Medical coding in healthcare puts a patient’s services breakdown into a standardized code for billing and reporting purposes. Codes are generated for a diagnosis, a procedure, and treatments through a medical classification system. Some of the most common ones are: 

  • ICD-10-CM (International Classification of Diseases, 10th Edition, Clinical Modification) 
  • CPT (Current Procedural Technology)
  • DRG (Diagnosis-Related Group)
  • HCPCS (Healthcare Common Procedure Coding System)
  • NDC (National Drug Code)

These codes track patient health information, provide data, and monitor patient treatment outcomes. Providers can use these codes to describe the procedures, diagnoses, supplies, and prescriptions they administered and why. Medical coding and claims can also help to define the patient’s condition. 

Step 4: Claims Transmission

With the claim prepared, it is then filed. Claims can be filed either electronically or in paper format. The claim is typically sent to the clearinghouse for processing before being sent to the payor.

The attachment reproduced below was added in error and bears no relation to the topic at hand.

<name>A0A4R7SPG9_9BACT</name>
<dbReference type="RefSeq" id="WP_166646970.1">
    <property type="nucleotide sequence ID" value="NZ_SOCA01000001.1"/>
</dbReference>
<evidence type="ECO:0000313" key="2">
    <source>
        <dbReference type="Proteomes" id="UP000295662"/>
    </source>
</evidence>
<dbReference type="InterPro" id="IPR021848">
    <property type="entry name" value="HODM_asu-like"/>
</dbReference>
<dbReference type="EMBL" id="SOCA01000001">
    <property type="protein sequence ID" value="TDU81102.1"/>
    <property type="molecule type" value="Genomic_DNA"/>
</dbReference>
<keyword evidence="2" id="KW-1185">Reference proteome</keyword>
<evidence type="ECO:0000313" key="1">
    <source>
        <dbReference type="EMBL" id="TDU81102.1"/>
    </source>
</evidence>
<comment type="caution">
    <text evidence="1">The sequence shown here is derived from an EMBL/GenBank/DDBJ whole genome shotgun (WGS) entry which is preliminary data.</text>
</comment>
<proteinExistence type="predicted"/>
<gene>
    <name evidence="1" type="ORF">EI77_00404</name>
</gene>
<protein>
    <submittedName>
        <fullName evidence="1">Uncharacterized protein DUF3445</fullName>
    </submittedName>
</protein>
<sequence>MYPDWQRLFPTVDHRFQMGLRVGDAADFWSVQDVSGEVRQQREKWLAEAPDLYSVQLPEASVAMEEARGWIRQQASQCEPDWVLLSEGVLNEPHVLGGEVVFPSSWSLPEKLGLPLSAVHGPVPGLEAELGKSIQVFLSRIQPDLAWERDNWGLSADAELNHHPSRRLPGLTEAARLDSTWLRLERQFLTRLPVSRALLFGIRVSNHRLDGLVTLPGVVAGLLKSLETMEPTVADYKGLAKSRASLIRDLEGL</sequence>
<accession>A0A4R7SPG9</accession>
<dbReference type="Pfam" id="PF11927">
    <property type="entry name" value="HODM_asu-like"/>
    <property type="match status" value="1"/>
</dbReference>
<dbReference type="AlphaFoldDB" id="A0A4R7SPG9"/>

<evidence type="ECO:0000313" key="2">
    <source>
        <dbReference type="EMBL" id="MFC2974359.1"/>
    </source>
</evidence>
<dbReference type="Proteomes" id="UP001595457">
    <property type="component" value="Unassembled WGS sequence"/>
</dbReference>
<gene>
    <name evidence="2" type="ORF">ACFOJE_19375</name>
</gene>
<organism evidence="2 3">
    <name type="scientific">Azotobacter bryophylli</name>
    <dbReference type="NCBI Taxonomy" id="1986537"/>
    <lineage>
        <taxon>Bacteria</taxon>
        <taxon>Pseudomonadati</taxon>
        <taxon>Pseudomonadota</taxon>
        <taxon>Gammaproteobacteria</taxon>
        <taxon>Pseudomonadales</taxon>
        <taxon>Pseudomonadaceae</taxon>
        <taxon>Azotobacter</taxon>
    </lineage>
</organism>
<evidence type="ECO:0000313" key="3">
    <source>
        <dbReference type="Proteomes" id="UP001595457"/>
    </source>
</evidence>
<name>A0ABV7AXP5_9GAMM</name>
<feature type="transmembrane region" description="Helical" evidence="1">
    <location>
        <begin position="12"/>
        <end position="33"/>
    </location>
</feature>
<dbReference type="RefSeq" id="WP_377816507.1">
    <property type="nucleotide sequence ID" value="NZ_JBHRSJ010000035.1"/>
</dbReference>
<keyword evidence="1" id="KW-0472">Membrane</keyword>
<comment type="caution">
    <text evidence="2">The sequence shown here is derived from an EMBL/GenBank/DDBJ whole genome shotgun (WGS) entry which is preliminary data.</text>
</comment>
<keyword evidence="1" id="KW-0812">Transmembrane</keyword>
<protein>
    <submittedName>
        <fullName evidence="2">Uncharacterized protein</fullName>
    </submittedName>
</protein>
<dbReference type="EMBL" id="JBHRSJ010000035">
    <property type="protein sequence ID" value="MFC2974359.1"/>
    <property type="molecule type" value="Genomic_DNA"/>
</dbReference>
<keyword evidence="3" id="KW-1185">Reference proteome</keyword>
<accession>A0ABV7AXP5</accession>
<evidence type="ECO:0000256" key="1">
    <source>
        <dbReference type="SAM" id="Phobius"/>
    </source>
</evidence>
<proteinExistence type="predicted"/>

Step 5: Adjudication 

Adjudication happens when the payor receives the medical claim. The payor reviews the claim and either approves it or requests more information. The patient will be charged for the remaining amount. The payor has 30 business days from receiving the claim to provide acceptance or denial. Processing takes longer if all necessary information wasn’t initially offered.

A claim can be denied if the patient didn’t get pre-authorization for a service (if applicable) or has insufficient coverage. If the claim gets denied, the patient can submit an appeal to get coverage for the costs.

If the payor rejects the claim, it may have been incorrectly formatted or contain a medical coding error. Having a solution that will ensure claims are processed correctly the first time is crucial in minimizing rejection and help the process run smoothly. Denied claims can be resubmitted for payment once all errors are corrected. 

Step 6: Patient Statement 

Finally, a statement is generated for the patient. The statement breaks down the services provided, associated costs, and what their insurance covers. It lets the patient know what portion of payment they are responsible for, and it is usually due upon receipt. Information on how to make a payment is also usually included. 

Why Optimizing the Medical Claims Process is So Important